The world seen through the lens of 4GW (this gives a clearer picture)

Summary:  a quick look at the basis of America’s post-WWII grand strategy, and why it no longer works.  Eighth in a series of notes on this topic.

The world is, as it has always been, a maelstrom of fear, hatred, and violence.  After WWII American’s dreamed of a new world, one that was not only safe for us but better for everyone.  To achieve this we built bases around the world, amassed military force equal in some respects to those of all other nations’ combined, and fought numerous wars – large and small.

With hindsight we can see that the opportunity to remake the world existed only for a golden moment in 1945.  With our massive military machine, especially our dominance in the air AND as the sole nuclear power, we could have established a Pax Americana.  By 1960 we could have had space platforms armed with atomic weapons enforcing peace between states.  That might have allowed civilization (“human rights”), and prosperity (capitalism) to spread throughout the world.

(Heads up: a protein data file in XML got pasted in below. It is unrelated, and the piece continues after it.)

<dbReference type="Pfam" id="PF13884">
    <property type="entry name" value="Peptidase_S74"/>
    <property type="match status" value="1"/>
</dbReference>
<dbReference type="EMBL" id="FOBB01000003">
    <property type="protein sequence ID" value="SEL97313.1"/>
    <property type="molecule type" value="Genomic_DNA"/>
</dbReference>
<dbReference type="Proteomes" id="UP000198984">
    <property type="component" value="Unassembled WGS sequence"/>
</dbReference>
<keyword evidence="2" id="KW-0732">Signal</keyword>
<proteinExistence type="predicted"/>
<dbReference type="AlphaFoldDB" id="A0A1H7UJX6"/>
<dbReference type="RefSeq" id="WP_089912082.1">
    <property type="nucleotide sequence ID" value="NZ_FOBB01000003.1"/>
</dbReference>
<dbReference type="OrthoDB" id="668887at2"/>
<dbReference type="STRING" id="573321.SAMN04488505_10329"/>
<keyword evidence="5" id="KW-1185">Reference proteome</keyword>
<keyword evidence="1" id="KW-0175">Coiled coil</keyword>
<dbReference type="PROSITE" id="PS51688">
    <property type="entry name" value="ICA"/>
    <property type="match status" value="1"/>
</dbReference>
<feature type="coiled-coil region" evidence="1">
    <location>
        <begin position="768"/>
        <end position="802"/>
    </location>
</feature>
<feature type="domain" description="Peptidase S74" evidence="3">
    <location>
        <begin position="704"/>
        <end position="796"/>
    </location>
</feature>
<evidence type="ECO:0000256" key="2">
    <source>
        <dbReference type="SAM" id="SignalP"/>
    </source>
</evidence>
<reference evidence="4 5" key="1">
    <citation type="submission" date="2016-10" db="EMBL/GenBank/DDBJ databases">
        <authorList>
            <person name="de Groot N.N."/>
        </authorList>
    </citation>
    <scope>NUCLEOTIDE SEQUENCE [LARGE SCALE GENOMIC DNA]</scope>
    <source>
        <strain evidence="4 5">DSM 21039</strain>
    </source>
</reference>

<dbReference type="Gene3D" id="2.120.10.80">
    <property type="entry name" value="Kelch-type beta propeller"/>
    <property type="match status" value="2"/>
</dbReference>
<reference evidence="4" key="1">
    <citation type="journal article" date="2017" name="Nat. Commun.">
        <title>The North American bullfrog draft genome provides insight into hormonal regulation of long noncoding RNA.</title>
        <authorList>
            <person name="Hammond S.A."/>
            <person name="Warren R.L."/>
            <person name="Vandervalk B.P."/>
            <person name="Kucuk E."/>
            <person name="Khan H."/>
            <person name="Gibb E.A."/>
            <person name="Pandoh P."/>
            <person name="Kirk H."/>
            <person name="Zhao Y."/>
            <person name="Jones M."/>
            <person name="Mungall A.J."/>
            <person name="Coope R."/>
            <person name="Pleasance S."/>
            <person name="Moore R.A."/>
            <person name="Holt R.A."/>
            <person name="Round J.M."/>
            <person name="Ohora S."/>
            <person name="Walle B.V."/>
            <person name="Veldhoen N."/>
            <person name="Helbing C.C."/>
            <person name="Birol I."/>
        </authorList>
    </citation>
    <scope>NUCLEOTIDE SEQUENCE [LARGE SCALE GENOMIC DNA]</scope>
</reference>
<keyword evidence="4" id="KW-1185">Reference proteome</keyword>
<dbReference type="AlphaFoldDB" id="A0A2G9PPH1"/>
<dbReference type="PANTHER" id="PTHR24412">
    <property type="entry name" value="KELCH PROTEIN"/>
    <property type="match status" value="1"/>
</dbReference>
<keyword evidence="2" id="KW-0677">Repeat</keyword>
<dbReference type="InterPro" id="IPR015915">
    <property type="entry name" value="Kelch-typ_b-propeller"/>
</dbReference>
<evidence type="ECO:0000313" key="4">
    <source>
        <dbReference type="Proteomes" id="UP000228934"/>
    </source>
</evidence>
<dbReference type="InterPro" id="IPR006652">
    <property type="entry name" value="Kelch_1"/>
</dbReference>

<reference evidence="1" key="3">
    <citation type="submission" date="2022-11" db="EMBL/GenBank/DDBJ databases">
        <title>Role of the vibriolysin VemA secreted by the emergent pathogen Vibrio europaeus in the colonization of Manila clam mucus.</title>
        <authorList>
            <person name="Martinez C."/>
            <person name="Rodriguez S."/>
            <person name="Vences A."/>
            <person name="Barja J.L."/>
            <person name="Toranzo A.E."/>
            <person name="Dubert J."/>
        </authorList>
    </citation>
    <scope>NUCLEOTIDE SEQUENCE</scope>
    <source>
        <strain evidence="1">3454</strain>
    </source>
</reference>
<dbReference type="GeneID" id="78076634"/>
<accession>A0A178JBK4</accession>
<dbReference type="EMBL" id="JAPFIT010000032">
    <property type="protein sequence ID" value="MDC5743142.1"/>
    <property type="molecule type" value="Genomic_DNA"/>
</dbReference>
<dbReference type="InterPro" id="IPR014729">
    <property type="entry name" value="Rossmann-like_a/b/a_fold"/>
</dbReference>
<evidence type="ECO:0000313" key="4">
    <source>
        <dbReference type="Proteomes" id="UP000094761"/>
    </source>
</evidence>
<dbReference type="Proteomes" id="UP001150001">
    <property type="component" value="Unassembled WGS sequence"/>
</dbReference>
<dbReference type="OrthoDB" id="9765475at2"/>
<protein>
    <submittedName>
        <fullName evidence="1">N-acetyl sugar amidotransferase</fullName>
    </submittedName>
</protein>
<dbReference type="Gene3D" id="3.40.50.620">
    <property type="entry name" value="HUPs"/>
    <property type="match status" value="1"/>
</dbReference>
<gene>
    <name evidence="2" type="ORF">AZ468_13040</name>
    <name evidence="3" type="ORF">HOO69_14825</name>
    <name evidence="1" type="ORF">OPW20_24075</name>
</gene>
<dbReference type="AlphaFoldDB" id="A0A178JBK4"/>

For better or worse – who can say? – we took a softer path.

America’s strategy since 1990, and especially since 2001

What do we find if we “deconstruct” America’s strategy by examining our actions (not words)?  America prefers strategies that have some combination of the following characteristics:

  1. We must take the leading role.  Allies must be followers.
  2. Our plans must have a dynamic, kinetic nature.  The best defense is a strong offense.  No passive strategies for America; we aggressively interfere in other lands.  The soft form of Empire.